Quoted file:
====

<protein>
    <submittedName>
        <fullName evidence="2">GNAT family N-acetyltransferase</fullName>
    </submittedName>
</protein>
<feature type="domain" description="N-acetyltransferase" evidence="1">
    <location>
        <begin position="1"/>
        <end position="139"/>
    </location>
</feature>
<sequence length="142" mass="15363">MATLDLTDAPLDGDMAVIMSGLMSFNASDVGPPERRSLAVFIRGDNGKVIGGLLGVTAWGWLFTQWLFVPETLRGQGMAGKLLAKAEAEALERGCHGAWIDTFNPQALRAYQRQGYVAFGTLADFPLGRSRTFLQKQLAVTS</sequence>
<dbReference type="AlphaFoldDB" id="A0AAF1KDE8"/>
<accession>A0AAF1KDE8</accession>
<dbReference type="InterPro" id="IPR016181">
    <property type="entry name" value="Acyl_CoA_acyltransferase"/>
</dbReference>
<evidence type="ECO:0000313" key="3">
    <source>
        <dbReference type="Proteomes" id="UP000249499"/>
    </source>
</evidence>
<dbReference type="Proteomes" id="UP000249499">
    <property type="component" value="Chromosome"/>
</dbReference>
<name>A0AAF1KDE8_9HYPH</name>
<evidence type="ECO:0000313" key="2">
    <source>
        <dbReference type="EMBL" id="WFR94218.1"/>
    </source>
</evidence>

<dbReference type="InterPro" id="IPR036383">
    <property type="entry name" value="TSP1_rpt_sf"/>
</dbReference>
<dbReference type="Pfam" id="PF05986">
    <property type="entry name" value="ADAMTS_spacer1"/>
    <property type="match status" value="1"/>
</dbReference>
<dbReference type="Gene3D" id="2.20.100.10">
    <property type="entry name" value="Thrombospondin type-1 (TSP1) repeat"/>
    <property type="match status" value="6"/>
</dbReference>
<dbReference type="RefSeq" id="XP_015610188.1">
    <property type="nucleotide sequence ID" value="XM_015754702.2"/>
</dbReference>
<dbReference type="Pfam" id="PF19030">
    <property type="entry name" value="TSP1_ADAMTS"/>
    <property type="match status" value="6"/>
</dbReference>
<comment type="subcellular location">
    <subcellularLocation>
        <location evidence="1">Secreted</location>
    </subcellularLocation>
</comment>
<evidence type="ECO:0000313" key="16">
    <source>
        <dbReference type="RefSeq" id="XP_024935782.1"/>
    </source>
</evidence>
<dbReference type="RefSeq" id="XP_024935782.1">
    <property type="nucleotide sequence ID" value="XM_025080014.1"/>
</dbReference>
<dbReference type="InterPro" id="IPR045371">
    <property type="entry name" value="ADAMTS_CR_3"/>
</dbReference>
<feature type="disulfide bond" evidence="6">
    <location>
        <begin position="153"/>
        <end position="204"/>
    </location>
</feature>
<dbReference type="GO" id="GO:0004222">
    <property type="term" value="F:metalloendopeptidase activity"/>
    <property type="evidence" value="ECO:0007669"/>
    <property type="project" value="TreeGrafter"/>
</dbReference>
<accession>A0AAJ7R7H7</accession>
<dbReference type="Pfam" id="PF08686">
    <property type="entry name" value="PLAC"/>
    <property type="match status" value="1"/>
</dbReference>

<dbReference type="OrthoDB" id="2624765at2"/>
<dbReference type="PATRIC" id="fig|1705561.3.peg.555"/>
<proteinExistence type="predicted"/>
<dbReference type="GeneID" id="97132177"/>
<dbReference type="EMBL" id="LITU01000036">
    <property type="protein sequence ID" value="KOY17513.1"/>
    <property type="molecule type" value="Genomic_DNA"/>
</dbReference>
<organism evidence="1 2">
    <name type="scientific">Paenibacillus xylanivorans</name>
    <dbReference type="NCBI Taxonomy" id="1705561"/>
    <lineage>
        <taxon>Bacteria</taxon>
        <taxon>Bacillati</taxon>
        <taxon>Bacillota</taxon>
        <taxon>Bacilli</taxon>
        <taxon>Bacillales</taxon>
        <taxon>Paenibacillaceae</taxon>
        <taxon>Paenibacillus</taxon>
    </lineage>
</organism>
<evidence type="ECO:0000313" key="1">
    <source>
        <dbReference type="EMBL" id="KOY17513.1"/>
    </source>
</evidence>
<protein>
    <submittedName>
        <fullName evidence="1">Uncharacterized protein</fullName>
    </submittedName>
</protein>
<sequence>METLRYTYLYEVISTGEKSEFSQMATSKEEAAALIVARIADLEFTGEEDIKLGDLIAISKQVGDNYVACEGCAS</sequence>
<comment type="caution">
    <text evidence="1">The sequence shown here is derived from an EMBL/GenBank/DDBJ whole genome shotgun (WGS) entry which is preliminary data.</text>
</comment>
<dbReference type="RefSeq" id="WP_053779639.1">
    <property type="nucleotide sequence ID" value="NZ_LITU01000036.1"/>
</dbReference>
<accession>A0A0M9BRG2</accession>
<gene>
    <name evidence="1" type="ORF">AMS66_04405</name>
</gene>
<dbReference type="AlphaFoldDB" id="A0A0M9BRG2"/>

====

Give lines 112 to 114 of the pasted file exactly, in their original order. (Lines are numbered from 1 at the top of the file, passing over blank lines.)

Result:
</protein>
<sequence>METLRYTYLYEVISTGEKSEFSQMATSKEEAAALIVARIADLEFTGEEDIKLGDLIAISKQVGDNYVACEGCAS</sequence>
<comment type="caution">